26. Biased or covert-sponsored reviews share some techniques. Most abused is “infectious enthusiasm” where the reviewer moons over tech – scripted by press releases – glossing over shortcomings e.g. “the battery life is a decent 25 seconds” or “sleek, chic, Milan-inspired design contours more than make up for the loss of headphone jack; and of course most have switched to USB-C already.” Real reviews are less bright and bubbly, more demanding and pedantic.
  27. Many sites try to appropriate an expertise they may (through the individual contributors involved) be able to call on, but experts need money same as everyone else and selling endorsements – even on the level of an obscure tech geek – can be a nice little income; and is popular with corporate brands as it boosts edgy and niche credibility (on which mainstream success MUST be built, if it wants to last).
  28. Genuine enthusiasts, experts, geeks, or everyday serious users (e.g. a parent with a site reviewing baby high-chairs) will quickly J-curve their ratings so there will be very few highest rank (5-star, 98%+), more high-mid, mid and low=mid ratings and – most important – no less lowerst rank (1-star or 0-star, 25%-) than middling. This is the nature of consumerism: for every decent product idea there will be a handful of innovators, a handful of a handful of innovators also wed to quality,. a majority of copycats or minor variations on the copycat theme, and PLENTY of cheap shit, outright scams, etc. A non-corrupted review site will have a spread of ratings (or review conclusions) matching this range. Bias, corruption, covert-sponsorship: there will be an overload at the top/highest end and either an absence of 2-3 stars + plenty of 1* or a lack of 1* and some 2* and 3*. These latter will often be the non-brand name versions.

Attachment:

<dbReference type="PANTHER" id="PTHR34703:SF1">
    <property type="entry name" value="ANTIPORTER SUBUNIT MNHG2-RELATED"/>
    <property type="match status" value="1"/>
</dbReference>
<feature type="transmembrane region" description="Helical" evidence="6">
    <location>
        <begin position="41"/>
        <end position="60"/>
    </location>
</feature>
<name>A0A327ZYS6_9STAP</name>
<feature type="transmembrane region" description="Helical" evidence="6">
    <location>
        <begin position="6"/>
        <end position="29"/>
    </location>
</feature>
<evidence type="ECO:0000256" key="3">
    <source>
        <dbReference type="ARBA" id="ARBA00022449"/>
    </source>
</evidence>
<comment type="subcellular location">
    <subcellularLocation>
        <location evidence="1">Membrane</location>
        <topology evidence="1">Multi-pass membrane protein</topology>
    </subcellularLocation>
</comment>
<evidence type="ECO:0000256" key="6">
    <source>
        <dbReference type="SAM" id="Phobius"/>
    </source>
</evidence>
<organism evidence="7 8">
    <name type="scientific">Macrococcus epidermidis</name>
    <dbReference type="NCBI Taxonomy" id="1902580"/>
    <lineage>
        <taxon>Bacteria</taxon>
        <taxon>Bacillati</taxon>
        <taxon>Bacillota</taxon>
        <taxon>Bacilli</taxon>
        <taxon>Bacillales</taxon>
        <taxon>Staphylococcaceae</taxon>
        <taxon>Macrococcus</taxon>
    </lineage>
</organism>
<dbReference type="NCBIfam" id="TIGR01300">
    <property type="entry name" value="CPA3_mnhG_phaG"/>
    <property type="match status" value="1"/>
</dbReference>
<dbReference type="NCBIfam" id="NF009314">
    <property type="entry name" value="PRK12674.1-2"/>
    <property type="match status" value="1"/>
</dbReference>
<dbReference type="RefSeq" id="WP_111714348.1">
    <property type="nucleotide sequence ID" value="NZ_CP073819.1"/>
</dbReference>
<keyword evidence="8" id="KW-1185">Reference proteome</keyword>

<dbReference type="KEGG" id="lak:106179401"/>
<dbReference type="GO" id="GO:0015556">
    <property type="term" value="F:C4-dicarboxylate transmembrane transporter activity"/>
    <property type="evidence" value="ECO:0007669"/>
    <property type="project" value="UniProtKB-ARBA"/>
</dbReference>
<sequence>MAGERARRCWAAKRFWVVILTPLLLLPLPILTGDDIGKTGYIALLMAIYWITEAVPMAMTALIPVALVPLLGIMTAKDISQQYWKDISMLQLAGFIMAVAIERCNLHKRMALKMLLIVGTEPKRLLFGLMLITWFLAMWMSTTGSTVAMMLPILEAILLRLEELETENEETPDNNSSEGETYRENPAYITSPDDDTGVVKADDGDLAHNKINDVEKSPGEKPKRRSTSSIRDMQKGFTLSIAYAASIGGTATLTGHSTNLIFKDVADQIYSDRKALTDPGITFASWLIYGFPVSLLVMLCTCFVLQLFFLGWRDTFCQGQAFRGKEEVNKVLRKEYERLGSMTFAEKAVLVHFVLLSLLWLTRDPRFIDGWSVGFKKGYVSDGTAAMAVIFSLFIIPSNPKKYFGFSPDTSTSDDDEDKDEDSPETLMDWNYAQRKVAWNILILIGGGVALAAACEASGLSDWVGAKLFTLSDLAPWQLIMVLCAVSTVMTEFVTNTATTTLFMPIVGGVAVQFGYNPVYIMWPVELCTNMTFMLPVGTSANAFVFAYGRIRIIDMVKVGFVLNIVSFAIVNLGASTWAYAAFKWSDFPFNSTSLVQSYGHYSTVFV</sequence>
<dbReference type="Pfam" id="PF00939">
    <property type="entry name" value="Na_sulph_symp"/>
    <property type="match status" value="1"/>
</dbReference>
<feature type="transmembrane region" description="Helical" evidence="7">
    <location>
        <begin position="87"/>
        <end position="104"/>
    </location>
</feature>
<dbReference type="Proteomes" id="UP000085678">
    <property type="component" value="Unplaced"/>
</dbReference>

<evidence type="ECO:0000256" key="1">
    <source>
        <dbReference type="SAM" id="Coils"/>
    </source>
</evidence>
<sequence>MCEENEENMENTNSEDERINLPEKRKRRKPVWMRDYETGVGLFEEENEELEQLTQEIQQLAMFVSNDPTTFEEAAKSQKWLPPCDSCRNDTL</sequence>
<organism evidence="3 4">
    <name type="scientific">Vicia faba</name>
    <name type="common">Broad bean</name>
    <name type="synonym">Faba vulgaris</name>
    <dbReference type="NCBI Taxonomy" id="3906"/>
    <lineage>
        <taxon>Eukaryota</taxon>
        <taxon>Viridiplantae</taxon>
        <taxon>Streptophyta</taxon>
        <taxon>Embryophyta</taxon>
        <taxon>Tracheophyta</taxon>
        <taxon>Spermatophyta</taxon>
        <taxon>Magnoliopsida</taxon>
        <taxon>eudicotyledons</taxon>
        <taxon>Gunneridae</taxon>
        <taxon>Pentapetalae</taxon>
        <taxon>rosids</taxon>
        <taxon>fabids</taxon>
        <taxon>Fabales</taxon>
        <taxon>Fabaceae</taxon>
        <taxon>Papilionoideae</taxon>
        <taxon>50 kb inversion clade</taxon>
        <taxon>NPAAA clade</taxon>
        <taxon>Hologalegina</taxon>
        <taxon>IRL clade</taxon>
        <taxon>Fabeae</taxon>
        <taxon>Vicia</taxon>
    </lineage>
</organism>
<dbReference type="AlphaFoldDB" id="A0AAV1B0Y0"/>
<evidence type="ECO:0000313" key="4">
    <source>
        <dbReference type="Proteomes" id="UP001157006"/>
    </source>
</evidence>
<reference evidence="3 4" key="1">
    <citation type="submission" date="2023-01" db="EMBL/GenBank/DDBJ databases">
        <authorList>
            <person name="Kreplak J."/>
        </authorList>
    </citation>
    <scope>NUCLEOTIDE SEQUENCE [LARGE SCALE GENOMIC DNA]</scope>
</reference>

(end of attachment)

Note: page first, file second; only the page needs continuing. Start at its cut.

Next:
29. True review articles will weight more towards criticism than congratulations, i.e. the review will be into the type of product or the genre of service so will be very aware – and keen to share – insight into the shortcomings of the industry as well as the failures of the actual product. Corrupted or dodgy sites won’t have this sort of scope. It doesn’t help the cause of easy profiteering to have normal industry standards exposed as sub-standard nor does a product sell as well if a trusted review spotlights its pros and cons without 4 to 1 favouring the pros.

These are just some rough notes on the product fake-news reviews and sites that claim to be a one-stop place to find information and comparison tests between ‘rival’ products. Keep an eye on this page for an updated version in the near future with polished, properly categorised points and – later this year – a website and an app with access to an NLP/machine learning benchmark set (code versions of what’s listed above) that’ll let you subject any site or any review or any media outlet or any selected product to unbiased uncorrupted scrutiny.